Extrusion-based bioprinting (EBB) is a rapidly growing technology that has made substantial progress
during the last decade. It has great versatility in printing various biologics, including cells, tissues,
tissue constructs, organ modules and microfluidic devices, in applications from basic research and
pharmaceutics to clinics.
Despite the great benefits and flexibility in printing a wide range of bioinks, including tissue spheroids,
tissue strands, cell pellets, decellularized matrix components, micro-carriers and cell-laden hydrogels,
the technology currently faces several limitations and challenges. These include impediments to organ
fabrication, the limited resolution of printed features, the need for advanced bioprinting solutions to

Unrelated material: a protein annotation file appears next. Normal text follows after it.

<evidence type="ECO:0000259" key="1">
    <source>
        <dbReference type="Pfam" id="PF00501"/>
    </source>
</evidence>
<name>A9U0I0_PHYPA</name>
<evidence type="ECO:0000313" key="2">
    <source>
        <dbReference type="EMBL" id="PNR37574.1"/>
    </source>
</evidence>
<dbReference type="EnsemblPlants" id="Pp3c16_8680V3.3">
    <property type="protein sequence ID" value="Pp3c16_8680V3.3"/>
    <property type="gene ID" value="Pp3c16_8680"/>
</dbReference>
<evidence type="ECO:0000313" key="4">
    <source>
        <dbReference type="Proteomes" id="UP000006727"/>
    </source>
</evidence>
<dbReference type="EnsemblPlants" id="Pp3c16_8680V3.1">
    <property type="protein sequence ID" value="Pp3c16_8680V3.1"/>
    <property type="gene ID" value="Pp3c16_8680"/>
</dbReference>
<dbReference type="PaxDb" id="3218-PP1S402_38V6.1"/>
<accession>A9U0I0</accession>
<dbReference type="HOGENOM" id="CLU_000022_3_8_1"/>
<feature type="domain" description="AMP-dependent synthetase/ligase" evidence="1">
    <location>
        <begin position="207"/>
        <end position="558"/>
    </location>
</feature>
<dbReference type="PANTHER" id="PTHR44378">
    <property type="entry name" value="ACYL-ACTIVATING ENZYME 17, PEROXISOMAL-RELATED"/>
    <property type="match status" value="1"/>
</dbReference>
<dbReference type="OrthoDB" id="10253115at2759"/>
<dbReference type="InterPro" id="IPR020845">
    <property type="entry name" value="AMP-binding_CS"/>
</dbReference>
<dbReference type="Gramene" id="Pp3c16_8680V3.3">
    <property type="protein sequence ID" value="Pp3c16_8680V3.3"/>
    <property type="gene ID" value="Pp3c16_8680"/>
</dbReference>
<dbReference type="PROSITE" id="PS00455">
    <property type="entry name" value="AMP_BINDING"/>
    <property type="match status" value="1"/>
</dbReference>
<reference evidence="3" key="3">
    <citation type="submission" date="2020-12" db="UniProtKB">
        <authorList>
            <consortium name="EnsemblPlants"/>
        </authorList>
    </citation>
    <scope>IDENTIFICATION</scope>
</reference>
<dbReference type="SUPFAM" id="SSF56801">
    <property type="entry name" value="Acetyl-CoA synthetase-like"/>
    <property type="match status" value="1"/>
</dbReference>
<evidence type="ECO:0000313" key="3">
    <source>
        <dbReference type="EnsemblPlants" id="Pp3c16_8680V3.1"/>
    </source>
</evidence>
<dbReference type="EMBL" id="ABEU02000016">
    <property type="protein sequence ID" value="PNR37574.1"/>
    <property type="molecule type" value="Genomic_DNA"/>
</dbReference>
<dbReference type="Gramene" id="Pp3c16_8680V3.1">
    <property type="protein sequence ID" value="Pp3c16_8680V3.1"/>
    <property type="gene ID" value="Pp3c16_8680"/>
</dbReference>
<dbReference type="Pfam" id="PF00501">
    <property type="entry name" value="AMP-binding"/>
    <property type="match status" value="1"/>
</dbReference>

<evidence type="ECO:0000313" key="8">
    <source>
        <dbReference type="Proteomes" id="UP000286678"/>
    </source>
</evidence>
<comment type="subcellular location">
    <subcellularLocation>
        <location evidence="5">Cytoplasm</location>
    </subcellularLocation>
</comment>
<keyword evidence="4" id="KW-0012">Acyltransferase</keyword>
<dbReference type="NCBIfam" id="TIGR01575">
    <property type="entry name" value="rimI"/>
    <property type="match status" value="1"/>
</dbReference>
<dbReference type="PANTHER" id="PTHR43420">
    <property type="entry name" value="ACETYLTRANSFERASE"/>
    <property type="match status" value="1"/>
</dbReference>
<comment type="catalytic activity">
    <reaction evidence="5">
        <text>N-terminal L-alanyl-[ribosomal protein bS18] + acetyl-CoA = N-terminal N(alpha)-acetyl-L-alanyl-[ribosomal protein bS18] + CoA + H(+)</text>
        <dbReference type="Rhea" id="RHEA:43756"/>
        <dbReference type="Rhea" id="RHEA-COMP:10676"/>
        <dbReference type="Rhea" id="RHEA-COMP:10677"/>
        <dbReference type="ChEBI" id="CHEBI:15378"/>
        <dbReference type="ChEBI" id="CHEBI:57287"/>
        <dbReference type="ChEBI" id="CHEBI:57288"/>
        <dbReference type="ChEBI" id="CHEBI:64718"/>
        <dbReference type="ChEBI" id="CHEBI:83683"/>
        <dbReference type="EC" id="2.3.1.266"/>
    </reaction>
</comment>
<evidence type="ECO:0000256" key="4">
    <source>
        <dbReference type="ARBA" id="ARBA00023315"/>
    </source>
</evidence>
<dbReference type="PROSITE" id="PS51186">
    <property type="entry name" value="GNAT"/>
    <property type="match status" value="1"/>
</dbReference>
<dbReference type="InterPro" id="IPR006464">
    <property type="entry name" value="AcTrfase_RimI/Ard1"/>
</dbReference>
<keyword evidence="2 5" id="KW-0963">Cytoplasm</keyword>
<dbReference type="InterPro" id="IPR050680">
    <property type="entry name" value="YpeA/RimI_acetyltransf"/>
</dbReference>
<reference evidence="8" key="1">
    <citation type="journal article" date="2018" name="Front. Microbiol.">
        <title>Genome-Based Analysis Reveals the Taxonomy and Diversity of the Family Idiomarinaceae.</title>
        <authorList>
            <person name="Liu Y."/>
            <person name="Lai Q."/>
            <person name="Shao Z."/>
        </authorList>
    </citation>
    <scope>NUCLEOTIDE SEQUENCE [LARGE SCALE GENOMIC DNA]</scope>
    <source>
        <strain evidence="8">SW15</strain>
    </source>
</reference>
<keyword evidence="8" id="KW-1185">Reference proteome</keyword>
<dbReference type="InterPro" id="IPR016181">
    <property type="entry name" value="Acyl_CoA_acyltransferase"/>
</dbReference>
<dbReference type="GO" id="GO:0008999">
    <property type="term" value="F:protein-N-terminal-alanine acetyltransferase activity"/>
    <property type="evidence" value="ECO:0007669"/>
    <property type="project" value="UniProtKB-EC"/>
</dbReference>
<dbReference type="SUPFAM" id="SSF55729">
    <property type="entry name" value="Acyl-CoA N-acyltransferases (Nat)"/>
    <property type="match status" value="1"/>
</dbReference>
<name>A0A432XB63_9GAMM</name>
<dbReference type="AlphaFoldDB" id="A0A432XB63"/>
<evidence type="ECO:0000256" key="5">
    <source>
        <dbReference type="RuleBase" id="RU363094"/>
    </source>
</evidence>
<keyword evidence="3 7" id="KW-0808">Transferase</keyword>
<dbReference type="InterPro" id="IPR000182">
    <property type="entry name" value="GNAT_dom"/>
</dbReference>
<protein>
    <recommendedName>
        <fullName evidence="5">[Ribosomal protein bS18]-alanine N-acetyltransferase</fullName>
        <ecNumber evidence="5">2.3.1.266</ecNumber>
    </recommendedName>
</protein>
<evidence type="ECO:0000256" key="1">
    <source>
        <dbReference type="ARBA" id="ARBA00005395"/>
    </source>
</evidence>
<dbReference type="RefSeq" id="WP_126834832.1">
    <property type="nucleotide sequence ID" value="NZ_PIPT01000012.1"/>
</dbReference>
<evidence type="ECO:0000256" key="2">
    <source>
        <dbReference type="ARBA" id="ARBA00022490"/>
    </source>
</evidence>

transition the technology bench to bedside, the necessity of new bioink development for rapid, safe
and sustainable delivery of cells in a biomimetically organized microenvironment, and regulatory
concerns to transform the technology into a product.
This paper, presenting a first-time comprehensive review of EBB, discusses the current advancements
in EBB technology and highlights future directions to transform the technology to generate viable end
products for tissue engineering and regenerative medicine.